A community with a monetary boundary might therefore supplement a secondary barrier by creating a nested community – one that weaves in intersectionality and is based on demographics.
For example, consider the American Society of Safety Professionals (ASSP). Everyone that walks through that front door is a safety professional. They are immediately part of a homogenous group, and homogeneity is vitally important for group cohesion. But once you’re through the door, members need to be able to differentiate themselves from the group in order to develop their identity within the community and truly feel like they belong. For that purpose, ASSP created a nested community for women in that profession called WISE (Women in Safety Excellence).
Create a Sense of Belonging and Identification
Next, let’s consider the attributes of belonging and identification that is inherent to membership.
Say you walk through the front door into a house and see people milling about. Except, everyone is wearing the same blank grey mask on their face. And they’re all staring at you. That does not make me feel safe. I’m just going to turn around and walk out. Well, that’s what it feels like for a new member who walks into a community and everyone has that default grey avatar, you know which one I’m talking about. For myself, this does not inspire feelings of belonging and of identification.
What your members might not be telling you is that in a very literal, visual way, they don’t feel that they have anything in common with other members. They don’t recognize themselves in the constituency. They don’t see anyone that looks like them.
The National Wildlife Federation’ EcoLeaders program decided that they want to make their community feel lived in, warm and inviting, so they encourage members to upload profile pictures. And to overcome any issues with emotional safety, they created an avatar menu that members could choose from that aligned with their specific passion if they weren’t quite ready to upload a picture of themselves.
Similarly, the American Diabetes Association encourages belonging and identification in its members by creating a self-selection of badges for illness type, and then displays those badges with the member’s profile throughout the community. So, if you walk into ADA with type 1, you can quickly see others like you interacting in a safe space.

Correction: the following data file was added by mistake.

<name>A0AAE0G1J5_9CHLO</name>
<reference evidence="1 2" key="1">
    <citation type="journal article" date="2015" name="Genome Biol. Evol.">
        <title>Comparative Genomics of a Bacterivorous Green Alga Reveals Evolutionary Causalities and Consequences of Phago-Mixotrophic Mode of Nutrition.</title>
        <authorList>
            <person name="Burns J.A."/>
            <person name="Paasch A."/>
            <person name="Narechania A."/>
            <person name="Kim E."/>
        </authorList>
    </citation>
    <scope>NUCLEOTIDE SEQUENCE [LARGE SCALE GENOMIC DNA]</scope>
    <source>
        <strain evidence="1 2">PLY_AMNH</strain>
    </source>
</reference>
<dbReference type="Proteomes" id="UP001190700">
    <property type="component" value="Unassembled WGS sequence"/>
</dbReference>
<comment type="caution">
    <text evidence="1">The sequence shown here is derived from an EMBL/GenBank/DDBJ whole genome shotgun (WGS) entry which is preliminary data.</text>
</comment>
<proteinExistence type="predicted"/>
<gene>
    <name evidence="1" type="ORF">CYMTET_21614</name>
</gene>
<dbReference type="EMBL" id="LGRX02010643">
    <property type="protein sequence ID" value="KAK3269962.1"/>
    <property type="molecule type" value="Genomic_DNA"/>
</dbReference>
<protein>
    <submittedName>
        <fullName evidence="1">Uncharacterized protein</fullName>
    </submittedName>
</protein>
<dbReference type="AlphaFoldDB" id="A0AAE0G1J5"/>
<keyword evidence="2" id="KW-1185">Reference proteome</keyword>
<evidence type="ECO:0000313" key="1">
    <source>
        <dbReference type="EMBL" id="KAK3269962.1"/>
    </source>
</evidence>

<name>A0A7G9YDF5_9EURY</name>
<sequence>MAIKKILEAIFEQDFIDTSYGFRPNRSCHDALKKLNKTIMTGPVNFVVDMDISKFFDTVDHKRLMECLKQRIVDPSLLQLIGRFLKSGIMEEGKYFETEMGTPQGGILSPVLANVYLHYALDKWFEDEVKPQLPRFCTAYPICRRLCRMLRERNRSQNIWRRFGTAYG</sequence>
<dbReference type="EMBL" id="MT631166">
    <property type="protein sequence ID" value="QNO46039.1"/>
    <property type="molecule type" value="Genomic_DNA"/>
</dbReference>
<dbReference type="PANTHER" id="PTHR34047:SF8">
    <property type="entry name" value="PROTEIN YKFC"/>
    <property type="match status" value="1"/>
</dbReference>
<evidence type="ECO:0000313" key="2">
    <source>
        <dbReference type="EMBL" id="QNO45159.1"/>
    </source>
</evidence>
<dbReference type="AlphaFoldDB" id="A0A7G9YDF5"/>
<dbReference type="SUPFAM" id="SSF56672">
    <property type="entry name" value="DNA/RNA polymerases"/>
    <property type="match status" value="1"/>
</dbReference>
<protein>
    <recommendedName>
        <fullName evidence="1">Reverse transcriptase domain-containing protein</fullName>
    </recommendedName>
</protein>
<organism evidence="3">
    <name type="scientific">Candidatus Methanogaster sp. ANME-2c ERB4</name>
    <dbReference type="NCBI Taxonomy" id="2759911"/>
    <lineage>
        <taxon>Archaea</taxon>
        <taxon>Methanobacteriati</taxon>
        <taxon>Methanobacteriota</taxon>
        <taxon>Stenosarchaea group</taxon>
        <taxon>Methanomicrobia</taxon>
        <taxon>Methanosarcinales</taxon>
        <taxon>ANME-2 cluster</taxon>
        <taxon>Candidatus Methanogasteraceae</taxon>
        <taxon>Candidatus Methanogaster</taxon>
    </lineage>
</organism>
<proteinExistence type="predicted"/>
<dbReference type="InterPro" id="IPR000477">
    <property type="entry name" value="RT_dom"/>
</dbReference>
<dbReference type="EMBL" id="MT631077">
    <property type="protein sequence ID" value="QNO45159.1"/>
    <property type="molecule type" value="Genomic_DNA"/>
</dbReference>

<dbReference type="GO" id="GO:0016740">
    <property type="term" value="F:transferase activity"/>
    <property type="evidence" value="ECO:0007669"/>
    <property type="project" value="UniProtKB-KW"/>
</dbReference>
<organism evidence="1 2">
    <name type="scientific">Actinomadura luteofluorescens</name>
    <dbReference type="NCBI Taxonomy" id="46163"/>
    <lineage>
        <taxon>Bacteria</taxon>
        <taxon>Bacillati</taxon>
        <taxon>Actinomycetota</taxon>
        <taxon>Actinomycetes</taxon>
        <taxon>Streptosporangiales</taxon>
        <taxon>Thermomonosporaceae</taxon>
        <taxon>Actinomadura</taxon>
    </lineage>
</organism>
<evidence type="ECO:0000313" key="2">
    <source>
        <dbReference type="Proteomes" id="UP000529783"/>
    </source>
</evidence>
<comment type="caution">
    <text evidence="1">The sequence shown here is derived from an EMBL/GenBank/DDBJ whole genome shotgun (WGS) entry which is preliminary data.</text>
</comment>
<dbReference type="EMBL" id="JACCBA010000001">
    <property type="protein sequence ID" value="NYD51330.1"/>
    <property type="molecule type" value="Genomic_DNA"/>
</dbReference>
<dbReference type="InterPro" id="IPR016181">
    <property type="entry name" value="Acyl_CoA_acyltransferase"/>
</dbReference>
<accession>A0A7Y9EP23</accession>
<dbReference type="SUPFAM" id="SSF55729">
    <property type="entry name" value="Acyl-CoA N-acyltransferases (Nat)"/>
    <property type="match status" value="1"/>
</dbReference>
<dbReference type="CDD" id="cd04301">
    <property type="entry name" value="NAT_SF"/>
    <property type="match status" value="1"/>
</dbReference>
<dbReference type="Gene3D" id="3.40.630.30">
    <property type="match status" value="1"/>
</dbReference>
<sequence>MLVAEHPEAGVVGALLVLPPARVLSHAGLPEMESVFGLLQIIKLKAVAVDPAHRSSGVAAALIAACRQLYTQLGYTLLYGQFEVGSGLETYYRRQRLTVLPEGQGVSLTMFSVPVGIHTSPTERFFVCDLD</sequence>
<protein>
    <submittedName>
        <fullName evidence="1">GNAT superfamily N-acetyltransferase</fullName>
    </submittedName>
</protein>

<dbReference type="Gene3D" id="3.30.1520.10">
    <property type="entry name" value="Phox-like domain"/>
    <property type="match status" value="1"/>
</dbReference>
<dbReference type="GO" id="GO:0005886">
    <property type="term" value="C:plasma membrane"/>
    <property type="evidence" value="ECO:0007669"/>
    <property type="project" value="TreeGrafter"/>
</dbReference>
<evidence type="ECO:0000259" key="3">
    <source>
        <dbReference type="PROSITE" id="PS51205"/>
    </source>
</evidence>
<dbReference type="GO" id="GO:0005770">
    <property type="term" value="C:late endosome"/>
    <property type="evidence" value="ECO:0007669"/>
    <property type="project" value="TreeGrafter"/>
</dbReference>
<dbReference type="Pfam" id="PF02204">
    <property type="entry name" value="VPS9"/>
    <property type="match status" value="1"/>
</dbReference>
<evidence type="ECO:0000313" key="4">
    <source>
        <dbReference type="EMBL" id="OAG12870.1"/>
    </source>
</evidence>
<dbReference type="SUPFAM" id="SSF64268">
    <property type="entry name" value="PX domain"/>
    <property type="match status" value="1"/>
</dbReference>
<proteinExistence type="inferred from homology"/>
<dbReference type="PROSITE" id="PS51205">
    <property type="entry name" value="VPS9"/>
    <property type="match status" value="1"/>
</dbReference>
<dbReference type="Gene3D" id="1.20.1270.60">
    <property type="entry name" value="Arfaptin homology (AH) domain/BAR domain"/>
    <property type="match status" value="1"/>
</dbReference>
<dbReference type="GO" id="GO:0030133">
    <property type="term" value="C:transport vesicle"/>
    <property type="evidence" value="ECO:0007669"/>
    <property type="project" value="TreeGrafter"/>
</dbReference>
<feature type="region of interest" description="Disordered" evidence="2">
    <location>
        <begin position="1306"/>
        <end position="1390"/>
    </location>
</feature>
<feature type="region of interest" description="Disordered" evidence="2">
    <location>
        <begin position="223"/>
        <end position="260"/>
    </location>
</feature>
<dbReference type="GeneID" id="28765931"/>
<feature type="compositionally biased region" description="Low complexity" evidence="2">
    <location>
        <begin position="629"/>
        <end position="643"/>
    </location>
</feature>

Show That You’re Invested
My final example of this practice is Investment, which is another element of sense of community.
Imagine walking into a house for a party. You look to your left and see a table displayed with rotting food. Perhaps, there are some 25-cent bags of chips that you could have easily gotten at a gas station down the street.
What your members aren’t telling you is that walking into a community and seeing stock photos, static content and announcements of a community relaunch that haven’t been updated in a year creates a sense that the community is not invested in the member. The community does not value the member. So why should I invest in the community? It’s a common practice with communities to place the onus on the community manager to continually update content in order to keep the space lively and fresh. That is not sustainable.
What is a sustainable option? Let’s take a look at the Climate Reality Project, which has successfully created an environment where community members contribute the majority of the content. They did this by turning the act of contribution into a challenge for the entire community to reach a certain number of contributions in the year 2019. In fact, they’ve inspired members to act by making their contributions visible in a challenge or leaderboard format.
Know What Works For Your Community
There is no standard, ‘out of the box’ platform or configuration that consistently creates a sense of community in your members. Each community is different. Being able to take a step back and see your unique community from a member’s perspective is a mix of art and science: of understanding of the psychology behind a sense of community while using tactical imagination and a background knowledge of what your platform can do.
While there is plenty of research and study behind the intricate psychology, there isn’t much in the way instruction on how to build a community that hits on all four elements to improve your community’s Sense of Community index. By using targeted conceptualization, you can see your community through the members’ perspective and stimulate ideas on the practice, configuration and process to encourage connection to these elements.
If you’re ready to take the next steps of improving your sense of community, I recommend thinking about this from an approach of “Who + Why = How.”
If we know the who (member goals) and we know the why (sense of community), then we can use this practice to determine and become architects of the How.